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EDITORIAL
Year : 2019  |  Volume : 7  |  Issue : 1  |  Page : 1-2

Healthy parenting in the age of the genome: Nature or nurture?


Department of Psychiatry, Sheikh Khalifa Medical City, Ajman, UAE

Date of Web Publication14-Dec-2018

Correspondence Address:
Dr. Saoud Sultan
Department of Psychiatry, Sheikh Khalifa Medical City, Ajman
UAE
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DOI: 10.4103/sjmms.sjmms_242_18

PMID: 30787849

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How to cite this article:
Sultan S. Healthy parenting in the age of the genome: Nature or nurture?. Saudi J Med Med Sci 2019;7:1-2

How to cite this URL:
Sultan S. Healthy parenting in the age of the genome: Nature or nurture?. Saudi J Med Med Sci [serial online] 2019 [cited 2019 May 19];7:1-2. Available from: http://www.sjmms.net/text.asp?2019/7/1/1/247521



In 1969, John Bowlby and Mary Ainsworth established the Attachment Theory, according to which secure attachment between child and caregiver is strongly associated with better future outcomes regarding self-esteem, social competence and empathy and vice versa.[1] It is now well-established that good parenting and a caring maternal behavior are essential for the psychologically healthy development of offspring.[2],[3]

In recent years, advancements in evolutionary biology have resulted in “epigenetics” becoming increasingly important in the field of biomedical research. Epigenetics refers to the role of environmental factors on gene activation or silencing, without changing the DNA nucleotide sequence. Maternal behavior is also considered to be transmitted in this manner across generations.[4]

Studies in both animals and humans have shown that the quality of parenting is affected in mothers who had received poor care during childhood.[5] Hormones play a significant role in maternal behavior. However, for example, levels of oxytocin, which stimulates and maintains maternal behavior, have been found to be lower in mothers with insecure attachment after interaction with their infants than mothers with secure attachment.[5] In addition, adverse parenting received during the early years of life negatively influences women's brain morphology, such as the hippocampus, as well as maternal brain activations to child stimuli, such as in the hippocampus, nigrostriatal pathways and insula.[5],[6]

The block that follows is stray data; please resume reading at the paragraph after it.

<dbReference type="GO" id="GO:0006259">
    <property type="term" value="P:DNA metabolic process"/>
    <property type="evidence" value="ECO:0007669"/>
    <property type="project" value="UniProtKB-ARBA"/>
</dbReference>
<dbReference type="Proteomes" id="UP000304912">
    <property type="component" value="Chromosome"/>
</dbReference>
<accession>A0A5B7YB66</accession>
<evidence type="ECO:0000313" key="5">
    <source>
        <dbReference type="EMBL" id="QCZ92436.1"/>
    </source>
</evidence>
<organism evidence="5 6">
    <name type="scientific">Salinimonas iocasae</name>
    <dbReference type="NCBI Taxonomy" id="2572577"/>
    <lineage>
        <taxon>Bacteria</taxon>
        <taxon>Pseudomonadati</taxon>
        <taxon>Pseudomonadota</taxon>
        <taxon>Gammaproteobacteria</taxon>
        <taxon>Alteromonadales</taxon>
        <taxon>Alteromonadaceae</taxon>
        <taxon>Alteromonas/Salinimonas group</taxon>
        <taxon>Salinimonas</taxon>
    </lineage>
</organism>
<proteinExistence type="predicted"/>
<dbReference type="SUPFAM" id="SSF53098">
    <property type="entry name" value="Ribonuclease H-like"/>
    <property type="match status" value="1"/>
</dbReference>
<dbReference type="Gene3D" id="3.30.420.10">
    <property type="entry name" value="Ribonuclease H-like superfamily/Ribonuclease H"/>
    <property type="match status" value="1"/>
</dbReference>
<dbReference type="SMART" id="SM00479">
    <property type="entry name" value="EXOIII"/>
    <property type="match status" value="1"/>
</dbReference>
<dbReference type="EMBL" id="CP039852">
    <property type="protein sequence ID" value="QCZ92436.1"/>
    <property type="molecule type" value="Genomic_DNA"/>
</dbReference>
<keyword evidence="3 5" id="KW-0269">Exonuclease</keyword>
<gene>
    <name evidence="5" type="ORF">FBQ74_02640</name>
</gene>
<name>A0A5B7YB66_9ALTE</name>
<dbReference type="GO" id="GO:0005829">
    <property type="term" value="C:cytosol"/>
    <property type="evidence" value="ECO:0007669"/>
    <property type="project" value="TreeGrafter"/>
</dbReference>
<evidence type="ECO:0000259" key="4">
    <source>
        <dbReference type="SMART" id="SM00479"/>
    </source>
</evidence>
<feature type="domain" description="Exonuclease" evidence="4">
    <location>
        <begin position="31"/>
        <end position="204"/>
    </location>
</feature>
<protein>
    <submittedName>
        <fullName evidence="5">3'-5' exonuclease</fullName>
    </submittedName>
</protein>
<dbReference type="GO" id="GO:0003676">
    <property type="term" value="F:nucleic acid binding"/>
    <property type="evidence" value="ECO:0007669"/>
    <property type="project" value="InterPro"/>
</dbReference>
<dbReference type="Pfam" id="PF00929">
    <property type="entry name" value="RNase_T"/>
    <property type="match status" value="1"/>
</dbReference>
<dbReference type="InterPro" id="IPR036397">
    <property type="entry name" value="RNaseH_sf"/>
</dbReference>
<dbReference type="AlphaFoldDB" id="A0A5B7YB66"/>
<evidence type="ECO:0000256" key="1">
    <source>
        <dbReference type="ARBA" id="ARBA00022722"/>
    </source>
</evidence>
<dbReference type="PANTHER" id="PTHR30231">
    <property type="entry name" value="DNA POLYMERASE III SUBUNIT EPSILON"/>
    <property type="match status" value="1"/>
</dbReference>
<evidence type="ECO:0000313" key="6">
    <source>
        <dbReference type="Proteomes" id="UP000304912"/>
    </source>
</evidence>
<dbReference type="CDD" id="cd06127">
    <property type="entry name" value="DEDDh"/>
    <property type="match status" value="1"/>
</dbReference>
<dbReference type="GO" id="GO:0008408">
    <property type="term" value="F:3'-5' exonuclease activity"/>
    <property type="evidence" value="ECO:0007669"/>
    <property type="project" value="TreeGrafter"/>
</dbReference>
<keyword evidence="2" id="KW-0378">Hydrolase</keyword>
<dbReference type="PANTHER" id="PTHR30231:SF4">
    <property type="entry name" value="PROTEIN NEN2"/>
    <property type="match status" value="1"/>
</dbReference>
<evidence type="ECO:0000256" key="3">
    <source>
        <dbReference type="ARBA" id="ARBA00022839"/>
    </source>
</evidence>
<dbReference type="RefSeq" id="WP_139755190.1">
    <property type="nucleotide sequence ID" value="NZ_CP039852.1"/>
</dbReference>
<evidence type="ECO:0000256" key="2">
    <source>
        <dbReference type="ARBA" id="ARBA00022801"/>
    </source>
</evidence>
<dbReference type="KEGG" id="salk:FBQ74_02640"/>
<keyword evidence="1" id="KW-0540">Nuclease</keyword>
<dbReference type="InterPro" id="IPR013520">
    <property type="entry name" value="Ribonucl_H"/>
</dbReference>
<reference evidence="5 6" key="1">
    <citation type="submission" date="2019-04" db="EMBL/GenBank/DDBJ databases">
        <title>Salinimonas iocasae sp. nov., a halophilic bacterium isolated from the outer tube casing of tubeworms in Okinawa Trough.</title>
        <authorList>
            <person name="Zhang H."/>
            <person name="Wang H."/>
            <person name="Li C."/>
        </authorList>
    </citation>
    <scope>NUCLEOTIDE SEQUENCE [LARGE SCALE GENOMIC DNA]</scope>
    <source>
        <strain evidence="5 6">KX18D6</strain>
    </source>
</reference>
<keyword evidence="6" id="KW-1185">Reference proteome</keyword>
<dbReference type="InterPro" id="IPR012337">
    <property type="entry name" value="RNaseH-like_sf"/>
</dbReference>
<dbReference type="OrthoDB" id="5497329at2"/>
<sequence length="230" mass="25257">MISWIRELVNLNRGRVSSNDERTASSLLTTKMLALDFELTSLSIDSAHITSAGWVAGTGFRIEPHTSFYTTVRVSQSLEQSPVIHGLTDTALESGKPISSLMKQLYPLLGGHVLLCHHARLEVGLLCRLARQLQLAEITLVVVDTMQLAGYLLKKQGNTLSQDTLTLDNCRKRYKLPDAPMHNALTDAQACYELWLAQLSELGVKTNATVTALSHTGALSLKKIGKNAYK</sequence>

It should be noted that although extensive studies have been conducted to determine the epigenetic influences on maternal behavior, there have been inconsistent results,[7],[8],[9] and thus this research area has remained complex. Furthermore, it is difficult to ascertain the extent to which parenting behavior is influenced by epigenetics alone and to analyze this separately from the influence of environmental factors. Therefore, it is challenging to integrate the genetic and environmental principles and identify all factors that influence the processes of attachment and maternal behavior. Understanding how these factors influence each other and eventually maternal behavior would help in developing a holistic therapeutic approach. Furthermore, given the plasticity of the maternal brain and that epigenetic modifications can be changed or reversed through experiences,[4] interventional programs can be developed for mothers who had experienced poor parenting once biomarkers have been established.



 
  References Top

1.
Bowlby J. Attachment and Loss: Attachment. Attachment and Loss. Vol. 1. New York: Basic Books; 1969.  Back to cited text no. 1
    
2.
Kemppinen K, Kumpulainen K, Raita-Hasu J, Moilanen I. The continuity of maternal sensitivity from infancy to toddler age. J Reprod Infant Psychol 2006;24:199-212.  Back to cited text no. 2
    
3.
Kochanska G, Kim S. Difficult temperament moderates links between maternal responsiveness and children's compliance and behavior problems in low-income families. J Child Psychol Psychiatry 2013;54:323-32.  Back to cited text no. 3
    
4.
Taouk L, Schulkin J. Transgenerational transmission of pregestational and prenatal experience: Maternal adversity, enrichment, and underlying epigenetic and environmental mechanisms. J Dev Orig Health Dis 2016;7:588-601.  Back to cited text no. 4
    
5.
Strathearn L. Maternal neglect: Oxytocin, dopamine and the neurobiology of attachment. J Neuroendocrinol 2011;23:1054-65.  Back to cited text no. 5
    
6.
Buss C, Lord C, Wadiwalla M, Hellhammer DH, Lupien SJ, Meaney MJ, et al. Maternal care modulates the relationship between prenatal risk and hippocampal volume in women but not in men. J Neurosci 2007;27:2592-5.  Back to cited text no. 6
    
7.
Elmadih A, Wan MW, Downey D, Elliott R, Swain JE, Abel KM, et al. Natural variation in maternal sensitivity is reflected in maternal brain responses to infant stimuli. Behav Neurosci 2016;130:500-10.  Back to cited text no. 7
    
8.
Barrett J, Wonch KE, Gonzalez A, Ali N, Steiner M, Hall GB, et al. Maternal affect and quality of parenting experiences are related to amygdala response to infant faces. Soc Neurosci 2012;7:252-68.  Back to cited text no. 8
    
9.
Swain JE, Tasgin E, Mayes LC, Feldman R, Constable RT, Leckman JF, et al. Maternal brain response to own baby-cry is affected by cesarean section delivery. J Child Psychol Psychiatry 2008;49:1042-52.  Back to cited text no. 9
    




 

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